Black-tailed Godwits communting between the reserve and the river
Little Egret - a common bird in the area
Spotted Redshank and Blackwits (a lot of)
An accommodating Kingfisher

Wednesday, September 14, 2022

New England, USA, July '22 - Mass

Male Chestnut-sided Warbler

After the lovely five days in Vermont, it was back to the family homestead in the wilds of Western Massachusetts - hardly the worst of environments - and much of our time was spent with our family, travelling to all corners of the state; lots of get-togethers and quality time. As mentioned in the last post, birding was effectively off the agenda, and - like our last trip in late winter/early spring - it was during a particularly quiet time of year anyway.
Juvenile Cooper's Hawk

But, there's always the garden. Effectively a lawn-mowed clearing in the woods, it's always a pleasure to observe what's happening there, and it's been a long time since I've been there in the height of the breeding season - so it was fascinating to see which species were actively rearing families in the (often overwhelming heat of midsummer.
Of those doing so, perhaps the most surprising were the Eastern Bluebirds cleverly utilising the netting on the underside of the solar panels in the backyard - no hole necessary, and a pretty much predator-proof choice, as evidenced by their young fledging while I was out there.
Garden friends

Another constant and very welcome presence were just-fledged Cooper Hawks, which were remarkably tame, noisy and clumsy - to the point where other birds in the area effectively ignored them; that'll have changed before long, though....
Breeding Eastern Bluebirds
Red-tailed Hawk, American Red Squirrel
Male Northern Cardinal

Tuesday, September 13, 2022

New England, USA, July '22 - Vermont

Eastern Kingbird

A stealthy attack on the ever-deepening well of used flash cards from recent months (hopefully more to follow soon), this one concerning our last trip out to the States, for two weeks in July. It was very much a family trip, and as you'd expect for the time of year, birdwise it was very much breeding season doldrums anyway. But, there's always opportunities.....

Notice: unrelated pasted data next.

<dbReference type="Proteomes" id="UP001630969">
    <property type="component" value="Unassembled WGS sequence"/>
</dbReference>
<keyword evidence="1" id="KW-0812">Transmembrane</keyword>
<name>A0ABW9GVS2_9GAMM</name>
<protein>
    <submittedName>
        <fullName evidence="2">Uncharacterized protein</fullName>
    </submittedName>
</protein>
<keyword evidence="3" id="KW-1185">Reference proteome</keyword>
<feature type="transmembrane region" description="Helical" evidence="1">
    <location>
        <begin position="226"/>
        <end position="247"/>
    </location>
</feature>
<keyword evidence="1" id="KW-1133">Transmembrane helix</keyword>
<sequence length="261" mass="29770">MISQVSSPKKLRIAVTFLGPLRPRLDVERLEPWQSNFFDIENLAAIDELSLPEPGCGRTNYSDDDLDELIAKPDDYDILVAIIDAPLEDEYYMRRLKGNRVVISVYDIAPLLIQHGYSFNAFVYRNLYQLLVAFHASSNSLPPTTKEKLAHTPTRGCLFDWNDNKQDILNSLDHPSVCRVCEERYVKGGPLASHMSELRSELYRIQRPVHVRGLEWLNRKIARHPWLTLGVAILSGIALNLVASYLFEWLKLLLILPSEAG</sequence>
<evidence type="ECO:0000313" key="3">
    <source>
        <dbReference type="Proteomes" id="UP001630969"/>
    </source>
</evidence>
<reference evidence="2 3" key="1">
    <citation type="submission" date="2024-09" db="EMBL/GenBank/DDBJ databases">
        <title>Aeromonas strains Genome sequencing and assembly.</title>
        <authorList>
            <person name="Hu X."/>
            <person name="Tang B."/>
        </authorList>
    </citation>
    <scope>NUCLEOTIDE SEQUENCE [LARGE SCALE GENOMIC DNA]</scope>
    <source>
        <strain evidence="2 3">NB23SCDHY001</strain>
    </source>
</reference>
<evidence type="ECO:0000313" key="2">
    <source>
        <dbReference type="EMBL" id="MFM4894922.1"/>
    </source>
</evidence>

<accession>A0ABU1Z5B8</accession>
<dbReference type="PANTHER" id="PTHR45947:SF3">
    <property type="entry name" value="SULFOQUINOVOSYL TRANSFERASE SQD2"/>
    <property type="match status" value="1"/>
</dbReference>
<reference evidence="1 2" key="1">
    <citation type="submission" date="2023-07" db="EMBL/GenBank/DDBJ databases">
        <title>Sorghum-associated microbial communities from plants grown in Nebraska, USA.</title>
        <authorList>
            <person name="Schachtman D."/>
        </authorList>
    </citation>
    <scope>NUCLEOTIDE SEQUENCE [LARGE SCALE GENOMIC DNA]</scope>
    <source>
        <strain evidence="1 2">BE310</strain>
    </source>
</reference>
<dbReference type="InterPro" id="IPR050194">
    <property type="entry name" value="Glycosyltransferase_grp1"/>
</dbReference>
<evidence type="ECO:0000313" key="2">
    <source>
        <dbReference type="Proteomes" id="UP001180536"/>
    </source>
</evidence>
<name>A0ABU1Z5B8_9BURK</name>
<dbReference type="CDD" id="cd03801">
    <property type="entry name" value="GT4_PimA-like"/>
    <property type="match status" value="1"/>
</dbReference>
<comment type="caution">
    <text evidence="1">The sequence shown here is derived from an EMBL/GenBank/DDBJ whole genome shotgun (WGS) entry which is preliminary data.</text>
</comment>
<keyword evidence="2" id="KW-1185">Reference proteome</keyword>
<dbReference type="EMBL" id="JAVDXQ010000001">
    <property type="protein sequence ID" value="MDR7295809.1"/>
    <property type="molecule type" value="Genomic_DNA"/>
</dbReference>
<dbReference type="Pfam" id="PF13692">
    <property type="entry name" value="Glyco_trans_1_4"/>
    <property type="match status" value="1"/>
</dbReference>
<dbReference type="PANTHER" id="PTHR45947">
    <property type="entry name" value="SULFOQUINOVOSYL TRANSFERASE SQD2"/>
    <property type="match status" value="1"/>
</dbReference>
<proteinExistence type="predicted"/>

Green Heron - several flyovers in the early mornings at the nearby marsh

Our first five days were spent with the immediate family in Saxton's River, a lovely, sleepy smalltown in Vermont. Surrounded by beautiful wooded hills and winding rivers, the aptly-named Pleasant Valley was a short walk to the west, and brother Ned and I spent a couple of entertaining pre-breakfast sessions there. 
Chimney Swift over the house - with nesting material, snapped off in the canopy in flight! 

All pics from within walking distance of our accommodation.
Hooded Merganser mom and kids
Plenty of Belted Kingfisher family activity locally
The ubiquitous Chipmunks 
Chestnut-sided warbler, looking rare even where it's supposed to be.... 
Great Blue Heron
Twigless Chimney Swift
Male American Redstart
Broad-winged Hawk
American Robins - everywhere
More Chimney Swifts.... 
Wood Duck
Eastern Bluebird

Sunday, September 11, 2022

Filey, 9th-11th Sep '22

Honey-buzzard arriving in off the North Sea

I was scheduled to lead our YCN Pelagics over the last few days, but sea conditions sadly put paid to those - so with favourable winds and unexpected opportunity, I hit the doorstep patch, here in Filey. It could've been any number of my favoured local haunts, but for whatever reason the divining rod decided to keep me (extra) local, and that worked out just fine.
... spot the Wryneck doing likewise

Over the course of the last three days, I've been up at Carr Naze and around the Northern Coastal Area here for before dawn, birded for a few hours, and then put in extra afternoon shifts in the local area - and there's been plenty of classic east coast migration to soak up and savour. In no particular order, highlights have included:
One of many Redstarts....

Sudden, big falls of Wheatears on Carr Naze, just after sunset (on two nights); a delicious, chocolate-coloured juvenile Honey-buzzard, in off the sea early morning of the 9th; Redstarts scattered liberally, including fresh-in on the clifftops; a candidate young male Tundra Peregrine in off pre-sunrise on the 9th; a juvenile Long-tailed Skua off the North Cliff yesterday; a first year Caspian Gull off the Brigg early this morning; a Wryneck on Carr Naze, deposited next to me on the clifftop by a torrential thunderstorm; lots of overhead wader and passerine migration; and a big Meadow Pipit movement today, with over 2,000 going through over my time in the field.
One of several Sparrowhawks which came in off the sea

Lots of effort, lots of fun, and lots of reward.
Another two of those Redstarts....
One of many Yellow Wagtails moving through
Well into four figures of Meadow Pipits today, most heading straight out to sea from Carr Naze
The first migrant Goldcrests are starting to filter through, every one a joy
A particularly dark Kestrel which shot through over Carr Naze this afternoon